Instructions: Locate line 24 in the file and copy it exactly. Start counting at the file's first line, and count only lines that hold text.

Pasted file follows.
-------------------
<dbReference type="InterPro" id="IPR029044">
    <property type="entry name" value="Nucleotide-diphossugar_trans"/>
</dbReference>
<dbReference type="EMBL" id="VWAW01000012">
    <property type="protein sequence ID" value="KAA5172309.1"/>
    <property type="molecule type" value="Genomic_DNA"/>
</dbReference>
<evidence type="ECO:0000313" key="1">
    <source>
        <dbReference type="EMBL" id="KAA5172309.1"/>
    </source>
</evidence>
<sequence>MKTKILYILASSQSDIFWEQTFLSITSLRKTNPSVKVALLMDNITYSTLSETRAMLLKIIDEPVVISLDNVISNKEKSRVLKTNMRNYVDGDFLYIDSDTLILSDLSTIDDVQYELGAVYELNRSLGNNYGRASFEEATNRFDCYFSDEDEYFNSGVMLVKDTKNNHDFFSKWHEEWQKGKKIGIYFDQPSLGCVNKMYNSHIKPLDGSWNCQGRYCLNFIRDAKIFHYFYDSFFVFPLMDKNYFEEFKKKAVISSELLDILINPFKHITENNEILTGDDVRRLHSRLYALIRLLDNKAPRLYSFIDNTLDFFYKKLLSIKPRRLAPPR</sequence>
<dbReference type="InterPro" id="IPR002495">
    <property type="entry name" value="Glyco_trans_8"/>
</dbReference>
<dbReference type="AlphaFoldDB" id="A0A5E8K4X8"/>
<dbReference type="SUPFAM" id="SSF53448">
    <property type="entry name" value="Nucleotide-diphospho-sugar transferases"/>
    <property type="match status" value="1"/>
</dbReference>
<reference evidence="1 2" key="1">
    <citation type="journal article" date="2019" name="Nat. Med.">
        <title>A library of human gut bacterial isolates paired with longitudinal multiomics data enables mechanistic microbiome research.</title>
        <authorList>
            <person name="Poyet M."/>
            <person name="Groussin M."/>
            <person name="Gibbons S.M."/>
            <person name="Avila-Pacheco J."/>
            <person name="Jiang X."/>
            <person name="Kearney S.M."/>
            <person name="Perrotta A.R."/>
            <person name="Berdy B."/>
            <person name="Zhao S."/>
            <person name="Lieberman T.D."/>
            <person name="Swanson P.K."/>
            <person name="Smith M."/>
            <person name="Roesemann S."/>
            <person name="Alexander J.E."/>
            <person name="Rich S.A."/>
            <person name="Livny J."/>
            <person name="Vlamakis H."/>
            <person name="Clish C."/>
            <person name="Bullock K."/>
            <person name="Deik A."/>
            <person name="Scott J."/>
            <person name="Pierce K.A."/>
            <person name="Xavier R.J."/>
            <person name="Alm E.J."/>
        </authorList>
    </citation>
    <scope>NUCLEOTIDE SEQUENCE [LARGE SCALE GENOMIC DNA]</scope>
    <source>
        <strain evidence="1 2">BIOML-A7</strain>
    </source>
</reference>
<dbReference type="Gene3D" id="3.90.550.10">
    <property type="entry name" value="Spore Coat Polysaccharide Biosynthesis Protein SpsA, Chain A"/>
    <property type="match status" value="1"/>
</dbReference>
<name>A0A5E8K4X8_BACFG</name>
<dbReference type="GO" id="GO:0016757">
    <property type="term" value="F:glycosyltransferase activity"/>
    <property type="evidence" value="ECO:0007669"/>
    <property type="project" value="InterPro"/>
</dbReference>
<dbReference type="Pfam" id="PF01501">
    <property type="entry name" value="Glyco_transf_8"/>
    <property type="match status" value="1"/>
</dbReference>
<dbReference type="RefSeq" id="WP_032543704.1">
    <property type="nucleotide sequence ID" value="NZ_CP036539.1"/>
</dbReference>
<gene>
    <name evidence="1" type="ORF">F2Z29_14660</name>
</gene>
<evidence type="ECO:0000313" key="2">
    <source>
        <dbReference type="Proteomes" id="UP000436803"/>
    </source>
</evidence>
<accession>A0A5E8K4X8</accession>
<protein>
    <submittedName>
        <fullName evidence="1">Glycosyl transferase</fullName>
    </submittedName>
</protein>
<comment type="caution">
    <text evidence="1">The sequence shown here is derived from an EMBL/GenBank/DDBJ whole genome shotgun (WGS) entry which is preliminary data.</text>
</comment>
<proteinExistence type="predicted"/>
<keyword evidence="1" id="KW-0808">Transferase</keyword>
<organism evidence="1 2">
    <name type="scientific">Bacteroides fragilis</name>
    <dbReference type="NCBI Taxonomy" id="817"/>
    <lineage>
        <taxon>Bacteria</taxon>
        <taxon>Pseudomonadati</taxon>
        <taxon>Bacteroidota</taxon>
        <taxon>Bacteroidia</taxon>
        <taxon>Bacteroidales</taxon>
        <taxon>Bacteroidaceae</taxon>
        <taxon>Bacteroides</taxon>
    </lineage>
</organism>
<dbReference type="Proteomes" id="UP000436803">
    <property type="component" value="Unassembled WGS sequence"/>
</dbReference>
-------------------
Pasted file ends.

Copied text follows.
        <title>A library of human gut bacterial isolates paired with longitudinal multiomics data enables mechanistic microbiome research.</title>